6. Pinecrest Peak Trail

Source: Flickr/Anna Petts

Your family will love the views and fresh mountain air along Pinecrest Peak Trail. There are a couple of different options for hiking PCP. The short version is just over 4 miles and begins just off Herring Creek Road. We recommend spending the day exploring and hiking the 11 mile loops that begins near Pinecrest Lake. Wake up early, pack a few sandwiches, and don’t forget a camera too because the the trail offers some of the most incredible views outside of Yosemite! The trail is also popular for downhill mountain biking so be aware when hiking down.

7. Kennedy Lake Trail

Source: Flickr/pml2008

Kennedy Lake Trail is great because it’s not only open to dogs but it’s also great for fishing and horseback riding making it a fun place to spend a night or two. Start off at Kennedy Meadows Resort. The first couple of miles can be a little tough but the rest of the trail is fairly easy going. There campsites along the way, but the perfect place to stop is halfway between the Sharon Lake cutoff and Kennedy lake.

8. Kennedy Meadows to Relief Reservoir Trail

Source: Flickr/Jonathan Fox

This hike is very scenic but a little challenging and steep in some areas so it’s best for older kids. It’s a definitely climb on the way up, but reaching the reservoir is well worth it. This trail is also great for nature trips and birding with tons of wildlife and wildflowers along the way. Tell your kids to keep an eye out for bald eagles! Once you reach the reservoir, do a little exploring. All kinds of machinery are scattered throughout the area and you can even venture into the old powder room dug into the mountain side.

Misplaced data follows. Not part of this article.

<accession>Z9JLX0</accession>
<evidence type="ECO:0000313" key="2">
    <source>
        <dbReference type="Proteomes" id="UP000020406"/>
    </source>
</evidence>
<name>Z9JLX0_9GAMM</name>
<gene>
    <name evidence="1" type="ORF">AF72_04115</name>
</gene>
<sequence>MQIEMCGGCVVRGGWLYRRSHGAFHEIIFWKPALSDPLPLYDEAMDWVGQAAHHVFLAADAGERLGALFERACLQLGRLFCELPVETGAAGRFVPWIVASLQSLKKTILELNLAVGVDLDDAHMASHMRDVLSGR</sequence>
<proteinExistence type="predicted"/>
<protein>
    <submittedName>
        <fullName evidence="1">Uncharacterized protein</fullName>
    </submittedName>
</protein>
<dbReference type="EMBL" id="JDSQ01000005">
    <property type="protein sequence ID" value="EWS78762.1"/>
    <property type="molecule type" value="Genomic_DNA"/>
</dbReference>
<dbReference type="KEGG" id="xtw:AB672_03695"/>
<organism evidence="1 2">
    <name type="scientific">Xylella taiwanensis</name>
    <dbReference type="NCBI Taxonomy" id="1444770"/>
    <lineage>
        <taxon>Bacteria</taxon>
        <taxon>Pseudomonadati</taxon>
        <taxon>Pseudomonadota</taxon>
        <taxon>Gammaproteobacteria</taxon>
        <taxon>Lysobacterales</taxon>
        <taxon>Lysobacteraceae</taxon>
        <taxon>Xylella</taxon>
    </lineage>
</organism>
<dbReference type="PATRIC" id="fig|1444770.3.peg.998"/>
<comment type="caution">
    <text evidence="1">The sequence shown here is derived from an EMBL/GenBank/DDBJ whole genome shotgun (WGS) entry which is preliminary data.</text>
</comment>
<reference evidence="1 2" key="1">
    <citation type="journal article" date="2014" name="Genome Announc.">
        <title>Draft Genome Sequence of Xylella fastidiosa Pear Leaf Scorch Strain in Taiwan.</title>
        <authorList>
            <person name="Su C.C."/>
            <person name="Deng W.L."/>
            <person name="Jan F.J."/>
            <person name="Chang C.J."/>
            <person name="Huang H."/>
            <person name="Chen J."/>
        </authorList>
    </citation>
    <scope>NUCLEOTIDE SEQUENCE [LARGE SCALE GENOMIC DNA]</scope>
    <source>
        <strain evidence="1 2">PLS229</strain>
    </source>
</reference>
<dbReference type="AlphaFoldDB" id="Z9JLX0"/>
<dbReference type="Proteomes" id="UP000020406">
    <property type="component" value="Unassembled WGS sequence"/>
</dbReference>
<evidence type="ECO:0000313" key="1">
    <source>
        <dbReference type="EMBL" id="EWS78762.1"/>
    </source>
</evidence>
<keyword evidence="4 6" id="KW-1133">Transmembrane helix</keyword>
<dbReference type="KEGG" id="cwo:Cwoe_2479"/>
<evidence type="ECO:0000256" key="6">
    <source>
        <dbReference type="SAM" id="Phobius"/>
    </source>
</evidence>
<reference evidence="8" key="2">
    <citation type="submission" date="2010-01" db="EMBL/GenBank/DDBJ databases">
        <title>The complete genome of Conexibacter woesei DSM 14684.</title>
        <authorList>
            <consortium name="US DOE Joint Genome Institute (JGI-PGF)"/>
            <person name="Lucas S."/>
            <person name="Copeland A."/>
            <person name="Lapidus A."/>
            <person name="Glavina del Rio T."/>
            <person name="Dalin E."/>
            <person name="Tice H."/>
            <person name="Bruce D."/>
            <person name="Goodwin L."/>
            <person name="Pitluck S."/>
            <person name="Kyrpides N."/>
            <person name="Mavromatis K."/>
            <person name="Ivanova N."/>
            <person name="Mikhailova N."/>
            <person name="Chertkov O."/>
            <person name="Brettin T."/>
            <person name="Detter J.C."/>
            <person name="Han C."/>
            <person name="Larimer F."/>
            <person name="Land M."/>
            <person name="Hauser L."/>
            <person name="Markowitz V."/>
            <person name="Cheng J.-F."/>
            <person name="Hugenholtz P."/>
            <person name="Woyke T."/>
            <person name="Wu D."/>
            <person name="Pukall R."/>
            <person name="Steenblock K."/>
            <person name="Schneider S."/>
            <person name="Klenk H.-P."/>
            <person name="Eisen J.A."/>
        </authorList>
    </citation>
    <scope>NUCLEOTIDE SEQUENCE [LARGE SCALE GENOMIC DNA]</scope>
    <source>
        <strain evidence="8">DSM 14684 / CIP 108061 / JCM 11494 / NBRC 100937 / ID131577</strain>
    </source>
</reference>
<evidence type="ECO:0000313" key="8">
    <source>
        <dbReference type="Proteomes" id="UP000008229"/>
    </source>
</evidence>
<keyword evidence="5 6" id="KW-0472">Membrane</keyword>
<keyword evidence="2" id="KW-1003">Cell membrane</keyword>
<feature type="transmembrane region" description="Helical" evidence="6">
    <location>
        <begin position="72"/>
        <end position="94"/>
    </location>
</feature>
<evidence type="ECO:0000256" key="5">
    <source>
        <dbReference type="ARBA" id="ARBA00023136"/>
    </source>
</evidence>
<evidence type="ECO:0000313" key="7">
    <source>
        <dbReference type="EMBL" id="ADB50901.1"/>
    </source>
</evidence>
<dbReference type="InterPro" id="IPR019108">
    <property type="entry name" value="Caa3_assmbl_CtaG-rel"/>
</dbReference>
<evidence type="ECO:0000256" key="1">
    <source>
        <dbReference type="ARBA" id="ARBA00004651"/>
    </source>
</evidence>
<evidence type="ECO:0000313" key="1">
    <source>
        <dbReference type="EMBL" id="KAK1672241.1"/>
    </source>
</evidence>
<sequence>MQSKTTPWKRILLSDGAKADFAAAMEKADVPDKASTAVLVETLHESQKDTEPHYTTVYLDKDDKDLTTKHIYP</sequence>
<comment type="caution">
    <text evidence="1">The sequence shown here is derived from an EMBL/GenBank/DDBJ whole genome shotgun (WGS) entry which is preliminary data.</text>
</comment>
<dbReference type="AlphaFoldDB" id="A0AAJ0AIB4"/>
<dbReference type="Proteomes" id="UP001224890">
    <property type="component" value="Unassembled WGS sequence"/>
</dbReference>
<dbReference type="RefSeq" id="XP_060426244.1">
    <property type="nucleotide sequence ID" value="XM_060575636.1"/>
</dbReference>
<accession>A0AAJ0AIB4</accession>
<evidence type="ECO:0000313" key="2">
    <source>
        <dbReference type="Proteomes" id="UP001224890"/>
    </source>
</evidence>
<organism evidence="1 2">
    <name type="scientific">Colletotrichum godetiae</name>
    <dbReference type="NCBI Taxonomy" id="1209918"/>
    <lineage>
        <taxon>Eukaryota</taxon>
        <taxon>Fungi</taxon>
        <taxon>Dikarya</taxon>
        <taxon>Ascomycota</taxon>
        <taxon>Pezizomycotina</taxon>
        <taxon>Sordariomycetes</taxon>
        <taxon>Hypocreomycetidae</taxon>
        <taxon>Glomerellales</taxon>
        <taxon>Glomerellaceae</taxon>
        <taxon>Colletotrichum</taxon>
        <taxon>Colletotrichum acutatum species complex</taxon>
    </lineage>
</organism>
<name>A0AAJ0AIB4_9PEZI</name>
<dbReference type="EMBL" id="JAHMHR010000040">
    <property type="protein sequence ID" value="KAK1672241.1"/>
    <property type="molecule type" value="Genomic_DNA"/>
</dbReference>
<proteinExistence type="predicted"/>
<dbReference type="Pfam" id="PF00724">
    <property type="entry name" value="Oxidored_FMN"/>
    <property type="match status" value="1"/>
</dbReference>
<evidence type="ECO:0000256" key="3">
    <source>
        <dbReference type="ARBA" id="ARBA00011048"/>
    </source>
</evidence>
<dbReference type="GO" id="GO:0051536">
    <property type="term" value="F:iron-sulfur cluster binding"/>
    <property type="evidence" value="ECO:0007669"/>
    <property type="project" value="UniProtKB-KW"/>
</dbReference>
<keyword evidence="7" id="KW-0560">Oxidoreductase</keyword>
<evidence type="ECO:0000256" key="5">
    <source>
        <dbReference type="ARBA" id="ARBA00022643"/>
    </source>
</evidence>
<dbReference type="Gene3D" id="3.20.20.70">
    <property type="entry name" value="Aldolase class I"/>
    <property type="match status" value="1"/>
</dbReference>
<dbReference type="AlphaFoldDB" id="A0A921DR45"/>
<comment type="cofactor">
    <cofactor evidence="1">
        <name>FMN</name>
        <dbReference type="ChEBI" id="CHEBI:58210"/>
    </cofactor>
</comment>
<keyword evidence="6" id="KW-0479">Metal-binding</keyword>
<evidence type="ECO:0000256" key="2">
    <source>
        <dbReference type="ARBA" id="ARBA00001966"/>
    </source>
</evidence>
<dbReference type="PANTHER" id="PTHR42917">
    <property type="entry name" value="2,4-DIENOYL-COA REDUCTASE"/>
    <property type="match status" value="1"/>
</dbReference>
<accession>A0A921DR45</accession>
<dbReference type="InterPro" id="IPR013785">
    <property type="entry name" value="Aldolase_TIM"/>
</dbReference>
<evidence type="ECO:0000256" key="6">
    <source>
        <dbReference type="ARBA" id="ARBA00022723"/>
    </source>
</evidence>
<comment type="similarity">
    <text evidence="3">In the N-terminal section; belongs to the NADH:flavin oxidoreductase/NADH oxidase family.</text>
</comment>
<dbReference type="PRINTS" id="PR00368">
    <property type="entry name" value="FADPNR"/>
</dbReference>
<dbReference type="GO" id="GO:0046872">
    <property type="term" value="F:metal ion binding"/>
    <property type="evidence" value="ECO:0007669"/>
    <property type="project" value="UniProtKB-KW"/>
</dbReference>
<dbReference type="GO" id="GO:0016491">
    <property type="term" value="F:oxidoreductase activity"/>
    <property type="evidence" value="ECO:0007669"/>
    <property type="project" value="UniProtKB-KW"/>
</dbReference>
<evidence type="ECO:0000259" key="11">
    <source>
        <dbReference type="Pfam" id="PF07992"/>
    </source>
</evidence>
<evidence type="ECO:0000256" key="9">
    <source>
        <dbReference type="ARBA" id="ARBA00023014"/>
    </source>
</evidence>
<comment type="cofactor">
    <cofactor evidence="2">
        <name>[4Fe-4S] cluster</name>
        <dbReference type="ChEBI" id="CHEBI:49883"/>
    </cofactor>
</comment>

9. Blue Canyon Lake

Source: Flickr/Stephen Hayden Photography

Definitely a local favorite, this trail takes you to a stunning aqua blue lake surrounded by wildflowers. It makes a great day hike, but can also be a fun overnight trip. The trail isn’t marked so it can be tricky to find. It’s west of the PCT trailhead at Sonora Pass. Park along the side of Hwy 108, scramble down an embankment, cross the creek at the bottom, and you’ll see the trail. You can swim, enjoy a nice lunch by the water and even camp in the area.

10. Gianelli Cabin Trailhead

Source: Flickr/USFS Region 5

This popular summer time trail is located just a few miles east of Dodge Ridge Ski Area and Lake Pinecrest. It’s perfect for a day hike, but campsites are also available. The main trail starts with a gentle hike up to Burst Rock where the entire upper reaches of the South Fork of the Stanislaus River open up. About a mile and a half away is Powell Lake for a quick dip, and Chewing Gum lake is also nearby if you want to extend your hike about three and a half more miles. Spend a little extra time exploring the remains of Gianelli Cabin built in the early 1900s. Originally, the trail started at the cabin, but it’s now a short distance away to the left of the parking lot. To reach the cabin, there’s a narrow trail starting at the right side of the far parking area. Walk through a small meadow until you reach a small stream. Once you cross the stream, you’ll sport the remnants of the cabin.